The 18mm f2 lens was the first of the trio that I sold shortly after today ... spending an afternoon with it initially led me to believe that it wasn't the right focal length for me (27mm in 35mm equivalent). However looking through the photos, I think they have a different feel to my usual - I can't quite put my finger on it but its more than just the wider perspective and greater atmosphere caught by using a wide angle.
The dreary clouds tempted me to switch into monochrome and my walk started by crossing Lambeth bridge when the Garden Museum caught my eye. Well worth a quick visit, the homespun milieux seems almost out of place within the church, while the Garden Cafe serves vegetarian and vegan meals prepared from seasonal produce grown in house.
The view over the Thames and the millennium foot bridge was taken from the restaurant at the top of the Tate Modern, also worth the climb for the views alone. Although I didn't realise it at the time, I've photographed the same woman twice, the second of which I found quite amusing. Another Friday afternoon of rambling finished several miles down the Thames path, past London Bridge, Butlers Wharf and Bermondsey before concluding at Rotherhithe.
Technical details: Fuji X-M1 with Fujinon 18mm lens.
Like last year (click here), here is another round-up of some of the most memorable images taken over the past year. Click the photos to navigate to the associated full blog post. Happy viewing!
Please take a few minutes to vote for your favourite photos - click here.
A break in the torrential rain and gale force winds allowed us to take a pleasant (albeit muddy!) walk around Overton - home to a Roald Dahl museum (closed on xmas eve) and was once the site of a great sheep fair where 50,000 animals would be driven to the pastures by the river to be sold. There is also the remnants of an important milling industry - flour, silk production and cotton paper for bank notes. However, the historical highlight of the walk was an adventurous walk on The Harrow Way (fifth photo) - claimed to be Britain's oldest road that can be traced from Dorset to the Kentish coast. "Tin-traders, farmers, hunters, drovers, warriors and pilgrims have trodden out its course over perhaps five millenia - maybe much longer[!]" (Sommerville quotes in Walks in the Country). All the more dramatic as many trees lining the edges of the road had fallen in the recent winds and created and obstacle-course-like trek through what I thought was going to be a shortcut. I thought the sign shown on the photo was ironic! Finally, this area is also the inspirational setting of Richard Adam's classic tale Watership Down.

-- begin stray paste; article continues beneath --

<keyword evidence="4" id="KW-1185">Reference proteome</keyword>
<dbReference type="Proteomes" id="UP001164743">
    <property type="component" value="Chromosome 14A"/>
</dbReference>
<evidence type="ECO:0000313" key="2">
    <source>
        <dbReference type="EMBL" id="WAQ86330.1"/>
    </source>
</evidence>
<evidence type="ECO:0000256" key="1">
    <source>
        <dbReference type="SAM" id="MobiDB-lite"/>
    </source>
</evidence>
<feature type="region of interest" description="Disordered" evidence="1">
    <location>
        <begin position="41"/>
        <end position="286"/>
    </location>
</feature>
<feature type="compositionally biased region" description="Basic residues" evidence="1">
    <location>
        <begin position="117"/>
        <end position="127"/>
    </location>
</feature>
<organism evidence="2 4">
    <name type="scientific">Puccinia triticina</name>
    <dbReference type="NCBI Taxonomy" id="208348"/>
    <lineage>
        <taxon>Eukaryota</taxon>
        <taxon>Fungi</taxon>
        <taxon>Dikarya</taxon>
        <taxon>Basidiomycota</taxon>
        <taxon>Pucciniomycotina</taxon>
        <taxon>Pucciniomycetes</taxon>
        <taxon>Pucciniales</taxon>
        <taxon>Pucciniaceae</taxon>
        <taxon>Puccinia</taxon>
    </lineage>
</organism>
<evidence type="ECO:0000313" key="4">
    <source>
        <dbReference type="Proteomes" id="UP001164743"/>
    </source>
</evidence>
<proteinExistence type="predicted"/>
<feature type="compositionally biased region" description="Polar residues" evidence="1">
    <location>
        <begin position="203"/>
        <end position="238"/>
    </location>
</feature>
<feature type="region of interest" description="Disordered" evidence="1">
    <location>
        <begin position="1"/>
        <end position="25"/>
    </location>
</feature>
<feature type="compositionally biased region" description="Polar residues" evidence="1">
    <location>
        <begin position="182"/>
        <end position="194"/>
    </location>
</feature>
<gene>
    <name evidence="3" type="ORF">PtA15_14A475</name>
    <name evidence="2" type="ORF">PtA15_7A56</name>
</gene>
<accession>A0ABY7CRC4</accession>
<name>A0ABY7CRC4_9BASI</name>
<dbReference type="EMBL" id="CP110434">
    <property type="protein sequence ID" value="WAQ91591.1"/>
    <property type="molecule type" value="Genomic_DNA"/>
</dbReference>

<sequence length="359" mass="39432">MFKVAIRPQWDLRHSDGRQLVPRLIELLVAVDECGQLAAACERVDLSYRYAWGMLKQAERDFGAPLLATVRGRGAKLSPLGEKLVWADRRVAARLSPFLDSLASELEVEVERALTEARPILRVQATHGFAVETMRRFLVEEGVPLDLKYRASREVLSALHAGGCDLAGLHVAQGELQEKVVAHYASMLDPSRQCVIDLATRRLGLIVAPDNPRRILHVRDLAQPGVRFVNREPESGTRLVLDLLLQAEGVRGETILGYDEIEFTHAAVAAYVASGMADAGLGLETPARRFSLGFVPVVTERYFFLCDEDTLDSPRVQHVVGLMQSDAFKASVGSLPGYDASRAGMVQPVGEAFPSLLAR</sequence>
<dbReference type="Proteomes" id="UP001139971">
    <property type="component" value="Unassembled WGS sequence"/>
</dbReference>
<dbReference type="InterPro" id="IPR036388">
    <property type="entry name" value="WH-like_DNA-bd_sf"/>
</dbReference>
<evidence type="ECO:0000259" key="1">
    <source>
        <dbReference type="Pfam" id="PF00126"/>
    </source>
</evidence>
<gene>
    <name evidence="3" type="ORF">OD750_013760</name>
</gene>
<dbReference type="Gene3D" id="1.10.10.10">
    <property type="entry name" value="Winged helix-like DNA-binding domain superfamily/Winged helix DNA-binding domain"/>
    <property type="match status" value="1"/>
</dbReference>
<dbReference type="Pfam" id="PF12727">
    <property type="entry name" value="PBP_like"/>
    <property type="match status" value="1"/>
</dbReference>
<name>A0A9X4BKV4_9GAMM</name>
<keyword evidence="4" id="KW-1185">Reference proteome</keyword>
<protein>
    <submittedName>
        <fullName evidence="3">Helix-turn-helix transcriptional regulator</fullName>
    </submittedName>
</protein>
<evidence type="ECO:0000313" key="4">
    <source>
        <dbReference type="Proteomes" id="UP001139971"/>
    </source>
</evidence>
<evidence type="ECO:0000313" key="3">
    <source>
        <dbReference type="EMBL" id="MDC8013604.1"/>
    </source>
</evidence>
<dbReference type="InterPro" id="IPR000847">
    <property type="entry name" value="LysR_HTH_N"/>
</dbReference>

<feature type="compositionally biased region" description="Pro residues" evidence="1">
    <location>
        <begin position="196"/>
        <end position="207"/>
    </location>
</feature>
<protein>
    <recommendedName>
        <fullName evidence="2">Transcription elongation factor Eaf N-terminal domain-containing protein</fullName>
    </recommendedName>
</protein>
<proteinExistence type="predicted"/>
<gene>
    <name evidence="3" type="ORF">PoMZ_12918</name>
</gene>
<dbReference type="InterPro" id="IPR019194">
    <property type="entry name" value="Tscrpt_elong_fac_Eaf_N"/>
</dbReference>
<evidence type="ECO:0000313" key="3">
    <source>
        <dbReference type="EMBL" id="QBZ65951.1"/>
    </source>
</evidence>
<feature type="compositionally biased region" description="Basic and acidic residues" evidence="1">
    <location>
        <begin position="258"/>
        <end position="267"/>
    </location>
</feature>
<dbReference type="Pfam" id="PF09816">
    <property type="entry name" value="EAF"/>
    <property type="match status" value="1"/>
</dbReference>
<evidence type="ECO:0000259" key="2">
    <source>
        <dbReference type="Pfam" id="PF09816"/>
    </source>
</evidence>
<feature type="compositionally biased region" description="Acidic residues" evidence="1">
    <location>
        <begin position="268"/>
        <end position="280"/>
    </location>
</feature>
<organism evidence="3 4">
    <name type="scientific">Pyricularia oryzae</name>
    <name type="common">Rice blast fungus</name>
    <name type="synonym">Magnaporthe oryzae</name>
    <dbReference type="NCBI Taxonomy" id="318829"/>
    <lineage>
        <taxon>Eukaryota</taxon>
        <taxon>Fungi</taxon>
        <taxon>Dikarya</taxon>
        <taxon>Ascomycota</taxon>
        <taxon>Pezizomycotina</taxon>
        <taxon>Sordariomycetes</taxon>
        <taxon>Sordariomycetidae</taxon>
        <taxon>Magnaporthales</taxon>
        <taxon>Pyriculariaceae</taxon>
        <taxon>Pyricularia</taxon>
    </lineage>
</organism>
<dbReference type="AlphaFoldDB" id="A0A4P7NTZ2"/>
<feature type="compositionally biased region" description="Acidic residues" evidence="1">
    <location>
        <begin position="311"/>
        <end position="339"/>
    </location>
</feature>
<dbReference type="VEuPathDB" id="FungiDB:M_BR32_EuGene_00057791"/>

The more regular Capture the Soul blog readers will be aware that I rarely delve into the world of Instagram-esque photographic effects. However, something (I'm not sure what!) inspired me to play with the Art filters on the PEN Mini: most of the below have been taken on with using Dramatic Tone, however the second and third use the Grainy Film and Diorama filters (the latter I noticed is frequently used in the great BBC series Sherlock). Lastly, photos 5 and 8 have used the Pop Art filter.
Technical details: Technical details: Olympus E-PM1 with 14-42mm lens.
Testing out a new lens while taking a countryside walk in Witney, during the Raj Saubhag Yuva Retreat. Aside from slightly slow focusing (and the known small aperture of lens), it didn't disappoint - especially considering its value for money, size and weight.
Technical details: Technical details: Olympus E-PM1 with 40-150mm lens.
Our dear friend Bal had long recommended a visit to the national arboretum (a botanical garden devoted to trees) in Autumn and we were lucky to have the opportunity to witness this riot of colour, or as the Forestry Commission describe it, "a natural firework display"!
Details on the arboretum: "The historic, Victorian picturesque landscape and internationally important tree and shrub collection contains 14,902 labelled trees (around 2,500 different types of tree), comimg from Britain, China, North America, Japan, Chile and other temperate climates. Planting started in the 1850s by Robert Holford; the rich Victorian landowner to whom the Westonbirt estate belonged." (Forestry Commission)